To provide a path to credit and quality assurance, we have entered into articulation agreements with over 20 colleges, all of which will award credit for our courses to students who enroll at one of those colleges. Further, StraighterLine has received recommendations from a variety of third-party course-review agencies, further expanding the universe of colleges awarding credit for our courses. By offering courses, rather than a full degree, at a price that is closer to the cost of delivery, StraighterLine delivers the benefits of technological innovation directly to the student and taxpayer rather than have it captured by the college.

As might be expected, many colleges would prefer not to consider StraighterLine’s courses for equivalent or transfer credit because they are wary of price competition. For those colleges that actively seek transfer students, however, StraighterLine provides significant benefits—free marketing to a group of students who will arrive in college already having completed one or more college courses. Not only is this cheaper and less financially risky for the student, but the college gets a student who is effectively “pre-qualified” and is thus more likely to complete his or her degree.

Solutions To Rising College Prices

Public policymakers concerned about the rising price of college would do well to view higher education as a market that has undergone profound change in the last 15 years. The conditions upon which today’s regulatory structure was created—a world of limited providers of college courses and high fixed costs of provision—have changed. A new regulatory structure that enables greater competition could drive the price of college down, increase the efficiency of college, and expand the group of students who can access it. Ideas to consider are:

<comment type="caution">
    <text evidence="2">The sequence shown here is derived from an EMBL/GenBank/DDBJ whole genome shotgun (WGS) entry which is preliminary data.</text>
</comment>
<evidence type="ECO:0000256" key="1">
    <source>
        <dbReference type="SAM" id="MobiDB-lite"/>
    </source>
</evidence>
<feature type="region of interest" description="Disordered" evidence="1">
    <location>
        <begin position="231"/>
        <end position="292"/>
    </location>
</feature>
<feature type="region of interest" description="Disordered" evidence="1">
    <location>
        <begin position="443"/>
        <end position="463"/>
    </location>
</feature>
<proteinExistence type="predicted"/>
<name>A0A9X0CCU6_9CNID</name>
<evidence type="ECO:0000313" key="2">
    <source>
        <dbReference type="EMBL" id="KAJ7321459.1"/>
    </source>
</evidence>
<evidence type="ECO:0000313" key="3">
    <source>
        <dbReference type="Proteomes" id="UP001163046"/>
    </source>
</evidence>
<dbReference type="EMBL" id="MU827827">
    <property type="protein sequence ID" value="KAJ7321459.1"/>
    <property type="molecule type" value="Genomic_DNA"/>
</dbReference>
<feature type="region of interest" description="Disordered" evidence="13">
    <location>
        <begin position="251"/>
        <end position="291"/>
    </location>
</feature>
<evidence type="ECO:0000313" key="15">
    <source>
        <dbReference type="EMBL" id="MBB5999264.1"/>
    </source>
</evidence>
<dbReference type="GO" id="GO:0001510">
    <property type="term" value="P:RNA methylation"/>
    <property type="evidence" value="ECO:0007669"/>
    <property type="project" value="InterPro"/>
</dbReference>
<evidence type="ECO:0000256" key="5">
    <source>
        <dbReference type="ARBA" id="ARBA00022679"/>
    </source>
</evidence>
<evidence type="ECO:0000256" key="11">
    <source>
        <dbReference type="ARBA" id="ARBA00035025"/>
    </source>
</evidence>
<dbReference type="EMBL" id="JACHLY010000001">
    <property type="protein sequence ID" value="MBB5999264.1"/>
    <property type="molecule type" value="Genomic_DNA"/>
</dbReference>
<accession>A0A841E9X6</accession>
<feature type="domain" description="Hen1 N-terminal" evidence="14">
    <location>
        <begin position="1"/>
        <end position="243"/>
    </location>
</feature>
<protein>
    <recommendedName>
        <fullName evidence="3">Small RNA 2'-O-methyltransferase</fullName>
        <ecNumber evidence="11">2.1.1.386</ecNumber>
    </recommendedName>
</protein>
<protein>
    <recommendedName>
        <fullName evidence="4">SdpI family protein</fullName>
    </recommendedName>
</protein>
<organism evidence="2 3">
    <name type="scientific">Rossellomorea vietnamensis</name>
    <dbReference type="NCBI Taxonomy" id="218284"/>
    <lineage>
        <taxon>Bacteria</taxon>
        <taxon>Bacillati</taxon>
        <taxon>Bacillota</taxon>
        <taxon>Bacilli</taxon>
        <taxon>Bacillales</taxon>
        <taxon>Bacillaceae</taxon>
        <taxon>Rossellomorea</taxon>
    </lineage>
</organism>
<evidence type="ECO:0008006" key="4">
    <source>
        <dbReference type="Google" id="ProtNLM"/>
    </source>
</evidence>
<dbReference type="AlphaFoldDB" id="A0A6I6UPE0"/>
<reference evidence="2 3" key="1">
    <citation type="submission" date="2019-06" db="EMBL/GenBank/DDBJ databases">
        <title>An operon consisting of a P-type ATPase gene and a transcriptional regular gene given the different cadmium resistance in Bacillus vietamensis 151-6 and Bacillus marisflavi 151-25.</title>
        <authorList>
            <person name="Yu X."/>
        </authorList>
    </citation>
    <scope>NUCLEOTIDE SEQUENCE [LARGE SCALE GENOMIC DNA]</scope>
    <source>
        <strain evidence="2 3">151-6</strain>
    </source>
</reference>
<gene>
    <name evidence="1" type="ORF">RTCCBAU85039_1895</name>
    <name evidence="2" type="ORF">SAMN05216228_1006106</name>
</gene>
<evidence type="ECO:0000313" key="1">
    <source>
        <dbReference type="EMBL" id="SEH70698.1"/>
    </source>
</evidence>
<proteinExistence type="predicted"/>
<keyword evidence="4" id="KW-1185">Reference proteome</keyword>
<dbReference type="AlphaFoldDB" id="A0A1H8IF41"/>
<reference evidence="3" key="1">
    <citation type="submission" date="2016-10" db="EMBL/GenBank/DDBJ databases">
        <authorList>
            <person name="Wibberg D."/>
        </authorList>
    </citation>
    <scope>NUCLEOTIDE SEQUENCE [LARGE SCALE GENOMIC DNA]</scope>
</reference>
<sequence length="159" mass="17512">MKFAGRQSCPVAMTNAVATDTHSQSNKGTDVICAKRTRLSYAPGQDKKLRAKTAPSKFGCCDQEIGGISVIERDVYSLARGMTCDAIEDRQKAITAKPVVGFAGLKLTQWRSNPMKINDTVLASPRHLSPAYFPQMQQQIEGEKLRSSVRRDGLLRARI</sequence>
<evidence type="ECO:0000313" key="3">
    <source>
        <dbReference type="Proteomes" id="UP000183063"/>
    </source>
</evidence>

• Set Common Academic Standards. Like open-source operating systems, states should award equal credit for equal courses, no matter where the course is taken. This could be accomplished by setting uniform outcome standards for commonly taken courses and/or creating an independent review mechanism for unaccredited course providers. Also, the evaluation of student work could be done by people other than those who deliver it, particularly for high- enrollment courses that are common across multiple institutions.
  • Accredit the Course—and the Institution.  The coin of the academic realm, particularly among lower division offerings, is the course. These are the building blocks of degrees and they are transferred among colleges. However, the institution is the entity that undergoes an accreditation review. Currently, accreditation provides little or no information about an individual course’s quality.
  • Fund the Course, Not the Institution. Currently, a student’s financial aid is tied to the institution, not to the course. A student who finds a cheaper course at another college must pay for it with out-of-pocket funds (and make sure that it transfers into the original college). Such a policy stifles price competition among colleges.

Competition among providers will result in price competition, which will in turn result in a more productive educational delivery system. However, until the state and federal regulatory and financial aid structure catch up to the educational world enabled by technology, we will continue to talk about technology’s disruptive potential.

Editor's note: You can see a video of Burck Smith discussing StraighterLine.

 


Please observe the Pope Center's commenting policy.


blog comments powered by Disqus

Return to the Commentaries Archive

Copyright © 2014 The John William Pope Center for Higher Education Policy | Site Map

Website design and development by DesignHammer Media Group, LLC. Building Smarter Websites.